Do You Speak Cat?

By Adele

Millions of dogs and cats strive to communicate with humans, and our efforts are finally paying off.

A recent phone survey of 1,129 pet owners by Petside.com and the Associated Press revealed that 67% of people claim to understand animals, and 62% think their pets understand them. The pets in the survey included horses, hamsters, birds, fish, snakes, and others.

You show me a snake nodding in agreement and I’ll bet my treats he’s just trying to swallow a mouse whole.

Since dogs are attention hogs and their incessant barking constitutes torture, it’s not surprising that 7 in 10 dog owners think they communicate well with their dogs. (“Whatever you want. Just shut up!”)

Only 5 in 10 cat owners think the same, since we tend to be subtle in our demands.

However, cat owners believe we’re superior communicators, with 25% saying they completely understand meows. Only 16% of dog people feel fluent in woofs.

Karen seems pretty fluent in cat. We can usually get her to obey, and she knows who’s calling her from another room, even if she can’t see who it is.

We try to meet her halfway on her favorite phrases:

“Who’s a hungry cat?” causes a stampede, which inspires her to do some dreadful off-key warbling to the tune of “Eleanor Rigby” — “Where are all the hungry kitties? Where do they all come from?”

We could live without that.

Thanks to Fred, we’ve heard, “Tinkles in the box!” about a million times.

And we try to leave her a spot on the bed whenever it’s, “Time to get some shut-eye.”

But according to the survey, over 30% of humans are either just plain stupid or part of a vast conspiracy to ignore our voices and keep us from getting the vote. Men are twice as likely as women to say they don’t understand animals at all.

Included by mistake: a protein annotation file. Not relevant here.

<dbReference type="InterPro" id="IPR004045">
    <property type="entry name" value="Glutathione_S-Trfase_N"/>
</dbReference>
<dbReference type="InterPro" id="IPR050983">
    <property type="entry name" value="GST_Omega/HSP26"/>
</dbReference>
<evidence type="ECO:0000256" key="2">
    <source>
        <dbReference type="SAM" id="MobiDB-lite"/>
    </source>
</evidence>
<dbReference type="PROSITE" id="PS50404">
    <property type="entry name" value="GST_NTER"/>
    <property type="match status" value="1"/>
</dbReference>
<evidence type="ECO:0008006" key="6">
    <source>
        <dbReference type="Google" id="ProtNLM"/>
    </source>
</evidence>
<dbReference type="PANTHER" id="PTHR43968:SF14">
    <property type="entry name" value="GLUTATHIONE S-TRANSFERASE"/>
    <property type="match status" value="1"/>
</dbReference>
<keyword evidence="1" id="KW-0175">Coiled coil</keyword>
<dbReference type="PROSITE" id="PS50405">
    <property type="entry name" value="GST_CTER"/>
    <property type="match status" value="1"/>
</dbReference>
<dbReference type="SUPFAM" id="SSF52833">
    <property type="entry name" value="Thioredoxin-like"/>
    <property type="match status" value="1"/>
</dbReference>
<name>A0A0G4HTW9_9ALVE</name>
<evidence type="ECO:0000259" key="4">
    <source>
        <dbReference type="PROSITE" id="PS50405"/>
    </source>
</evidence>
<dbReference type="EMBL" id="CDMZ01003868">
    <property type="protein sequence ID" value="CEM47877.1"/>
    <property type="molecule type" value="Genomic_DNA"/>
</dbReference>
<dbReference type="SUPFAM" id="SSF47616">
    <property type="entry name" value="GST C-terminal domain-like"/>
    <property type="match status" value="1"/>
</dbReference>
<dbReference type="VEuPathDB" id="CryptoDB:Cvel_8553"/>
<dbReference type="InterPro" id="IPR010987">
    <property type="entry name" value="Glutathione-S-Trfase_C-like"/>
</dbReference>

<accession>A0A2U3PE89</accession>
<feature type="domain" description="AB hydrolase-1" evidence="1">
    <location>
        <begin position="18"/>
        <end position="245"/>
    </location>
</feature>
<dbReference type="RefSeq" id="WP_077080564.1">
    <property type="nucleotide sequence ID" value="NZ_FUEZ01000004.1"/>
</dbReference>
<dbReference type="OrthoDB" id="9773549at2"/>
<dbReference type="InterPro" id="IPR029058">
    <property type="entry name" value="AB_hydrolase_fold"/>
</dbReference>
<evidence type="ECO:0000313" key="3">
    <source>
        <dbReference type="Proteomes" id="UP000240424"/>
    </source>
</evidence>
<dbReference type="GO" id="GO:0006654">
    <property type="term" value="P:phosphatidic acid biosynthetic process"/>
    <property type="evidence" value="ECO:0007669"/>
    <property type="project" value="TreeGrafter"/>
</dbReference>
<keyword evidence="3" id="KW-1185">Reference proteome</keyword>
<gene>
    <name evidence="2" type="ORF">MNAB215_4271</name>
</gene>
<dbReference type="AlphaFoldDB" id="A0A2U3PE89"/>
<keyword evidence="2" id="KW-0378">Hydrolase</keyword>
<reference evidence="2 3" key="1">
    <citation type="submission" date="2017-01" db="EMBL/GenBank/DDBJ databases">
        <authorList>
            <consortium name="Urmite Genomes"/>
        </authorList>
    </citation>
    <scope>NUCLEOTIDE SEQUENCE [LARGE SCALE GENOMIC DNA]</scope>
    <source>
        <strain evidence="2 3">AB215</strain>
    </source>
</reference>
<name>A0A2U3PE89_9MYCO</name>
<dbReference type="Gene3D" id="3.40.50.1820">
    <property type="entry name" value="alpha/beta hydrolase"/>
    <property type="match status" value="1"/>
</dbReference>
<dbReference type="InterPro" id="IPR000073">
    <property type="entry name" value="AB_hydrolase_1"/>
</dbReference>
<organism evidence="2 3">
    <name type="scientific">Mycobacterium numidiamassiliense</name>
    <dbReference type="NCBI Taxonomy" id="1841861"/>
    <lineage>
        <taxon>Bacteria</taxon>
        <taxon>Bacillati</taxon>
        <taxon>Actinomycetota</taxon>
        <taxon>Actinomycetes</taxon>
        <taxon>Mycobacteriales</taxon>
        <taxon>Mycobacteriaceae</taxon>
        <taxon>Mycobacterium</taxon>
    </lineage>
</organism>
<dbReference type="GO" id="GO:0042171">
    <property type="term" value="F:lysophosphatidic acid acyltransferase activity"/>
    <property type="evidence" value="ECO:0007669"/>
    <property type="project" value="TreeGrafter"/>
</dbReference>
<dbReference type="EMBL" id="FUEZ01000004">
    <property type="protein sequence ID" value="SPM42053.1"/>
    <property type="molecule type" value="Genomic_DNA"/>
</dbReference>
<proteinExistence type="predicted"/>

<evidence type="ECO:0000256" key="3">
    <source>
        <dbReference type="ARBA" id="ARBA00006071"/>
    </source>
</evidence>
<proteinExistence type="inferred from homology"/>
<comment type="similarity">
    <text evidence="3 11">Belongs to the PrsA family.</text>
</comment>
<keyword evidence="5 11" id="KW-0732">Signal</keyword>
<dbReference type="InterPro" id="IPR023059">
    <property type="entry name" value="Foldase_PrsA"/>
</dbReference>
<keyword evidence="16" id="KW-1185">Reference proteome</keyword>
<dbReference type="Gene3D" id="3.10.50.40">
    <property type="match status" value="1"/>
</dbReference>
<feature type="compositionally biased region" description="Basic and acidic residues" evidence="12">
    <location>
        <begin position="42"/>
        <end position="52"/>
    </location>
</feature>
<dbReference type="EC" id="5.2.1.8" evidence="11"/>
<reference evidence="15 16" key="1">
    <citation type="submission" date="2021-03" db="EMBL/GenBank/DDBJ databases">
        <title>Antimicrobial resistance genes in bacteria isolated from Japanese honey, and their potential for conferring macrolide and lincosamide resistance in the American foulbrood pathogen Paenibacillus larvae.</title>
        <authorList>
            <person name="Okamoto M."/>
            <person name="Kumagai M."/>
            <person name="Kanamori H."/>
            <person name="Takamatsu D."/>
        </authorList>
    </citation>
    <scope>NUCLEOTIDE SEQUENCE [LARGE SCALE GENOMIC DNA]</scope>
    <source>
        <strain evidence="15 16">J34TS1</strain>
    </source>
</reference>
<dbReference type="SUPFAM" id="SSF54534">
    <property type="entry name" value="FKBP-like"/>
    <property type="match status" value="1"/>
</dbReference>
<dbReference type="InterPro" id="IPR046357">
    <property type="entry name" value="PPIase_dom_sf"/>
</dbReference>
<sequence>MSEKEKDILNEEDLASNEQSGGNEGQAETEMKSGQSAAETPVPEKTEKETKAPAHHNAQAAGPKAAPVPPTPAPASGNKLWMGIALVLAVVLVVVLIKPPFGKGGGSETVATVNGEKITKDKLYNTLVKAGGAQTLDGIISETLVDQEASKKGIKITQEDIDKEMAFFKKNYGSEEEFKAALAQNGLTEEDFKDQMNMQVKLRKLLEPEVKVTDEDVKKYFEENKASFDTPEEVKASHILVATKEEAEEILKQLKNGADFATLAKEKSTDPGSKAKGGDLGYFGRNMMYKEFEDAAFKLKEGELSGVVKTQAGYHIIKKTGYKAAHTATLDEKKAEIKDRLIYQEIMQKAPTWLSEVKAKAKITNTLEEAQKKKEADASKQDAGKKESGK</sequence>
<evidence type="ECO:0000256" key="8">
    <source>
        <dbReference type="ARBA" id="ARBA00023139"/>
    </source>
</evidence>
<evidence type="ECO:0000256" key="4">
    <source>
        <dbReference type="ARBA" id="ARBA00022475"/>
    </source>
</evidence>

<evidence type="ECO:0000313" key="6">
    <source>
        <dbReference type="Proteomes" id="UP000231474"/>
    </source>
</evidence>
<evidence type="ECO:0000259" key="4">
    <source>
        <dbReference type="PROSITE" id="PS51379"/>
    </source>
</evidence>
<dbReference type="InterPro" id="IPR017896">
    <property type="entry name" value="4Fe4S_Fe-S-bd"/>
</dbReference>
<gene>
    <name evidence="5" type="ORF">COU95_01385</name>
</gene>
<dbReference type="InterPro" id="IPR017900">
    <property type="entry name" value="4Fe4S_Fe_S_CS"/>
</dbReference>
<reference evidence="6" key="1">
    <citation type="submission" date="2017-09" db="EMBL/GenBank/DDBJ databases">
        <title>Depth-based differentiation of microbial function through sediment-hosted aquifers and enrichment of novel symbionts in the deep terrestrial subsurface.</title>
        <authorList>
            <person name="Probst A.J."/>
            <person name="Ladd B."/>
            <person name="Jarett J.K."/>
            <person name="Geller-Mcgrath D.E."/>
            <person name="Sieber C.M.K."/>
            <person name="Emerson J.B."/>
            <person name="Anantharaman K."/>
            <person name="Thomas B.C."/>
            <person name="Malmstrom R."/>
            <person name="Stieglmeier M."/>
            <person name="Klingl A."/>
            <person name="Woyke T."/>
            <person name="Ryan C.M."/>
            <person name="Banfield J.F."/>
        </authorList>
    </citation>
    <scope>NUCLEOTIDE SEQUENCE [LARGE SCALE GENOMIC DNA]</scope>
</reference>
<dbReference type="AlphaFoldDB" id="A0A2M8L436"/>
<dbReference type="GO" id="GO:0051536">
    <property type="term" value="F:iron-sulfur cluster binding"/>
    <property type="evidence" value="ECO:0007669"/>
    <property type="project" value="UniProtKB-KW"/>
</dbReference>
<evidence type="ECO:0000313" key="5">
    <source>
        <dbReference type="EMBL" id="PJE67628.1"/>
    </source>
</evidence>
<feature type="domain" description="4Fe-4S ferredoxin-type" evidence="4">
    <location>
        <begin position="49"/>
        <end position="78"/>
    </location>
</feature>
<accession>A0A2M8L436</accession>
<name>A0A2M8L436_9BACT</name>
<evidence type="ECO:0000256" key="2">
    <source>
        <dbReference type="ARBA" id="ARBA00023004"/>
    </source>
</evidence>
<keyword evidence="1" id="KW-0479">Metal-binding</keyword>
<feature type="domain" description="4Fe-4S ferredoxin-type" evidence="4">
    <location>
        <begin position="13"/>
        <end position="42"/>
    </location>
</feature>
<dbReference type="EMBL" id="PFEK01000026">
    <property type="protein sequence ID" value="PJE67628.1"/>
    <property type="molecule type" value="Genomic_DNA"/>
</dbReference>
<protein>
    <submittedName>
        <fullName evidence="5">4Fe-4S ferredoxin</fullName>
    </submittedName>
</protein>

There’s still much work to be done.

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4 Responses to Do You Speak Cat?

  1. Bob says:

    Hey Just to let you know, there is a preview of Bourdain in Venice on Youtube.

    Enjoy
    Bob

  2. catsworking says:

    Thanks for the link, Bob. I can hardly wait to see Bourdain in Venice. Maybe it speaks to my lack of adventure and my love of indoor plumbing, but my favorite episodes are the ones where he’s visiting romantic cities.

  3. Adele says:

    The last 1 and 1/2 years, Alice has been my only cat; it’s the first time in over 30 years that I’ve only had one cat, and I’ve become very good at interpreting her meows. I’m pretty sure I know “I’m hungry;” “Let’s play;” “Brush me;” (although that might be because she goes into the bathroom, where her brush is kept and starts to meow), and “Pay more attention to me.” I think she knows “breakfast” and “dinner,” “Come to bed,” and “Snuggle” — when she’s in bed, and I say, “Snuggle,” she cuddles up to me more often than not. And she tries to humor me: when I’m sitting in my favorite chair, and she’s curled up on the back of it, she often pats my head.

    Looking forward to Bourdain in Venice. I spent 5 days there in ’00, and it exceeded my expectations. Venice and the lagoon islands also seem to be a good place for cats. There were lots of friendly and well-fed cats, roaming the city, and since Venice proper has no automobile traffic, it’s a pretty cat-friendly place.

  4. catsworking says:

    When Karen’s sitting on the couch, Yul will come up behind her via the end table and “pat” the back of her head — with his claws out. Maybe he’s trying to comb her hair. He also likes to sit beside her on the back of the couch.

    We understand a lot more of what Karen says that I posted here. We’d be idiots not to. She never shuts up!

    The latest trick I’ve taught Karen is to take out the laser pointer when she sits down to watch TV in the evening and flash it around for me and Yul to chase. All I have to do is sit at her feet looking expectant, then I snap to attention when I see her pick up the pointer from the table (as positive reinforcement). It works almost every time, and she’ll perform for me without even being rewarded with a treat.

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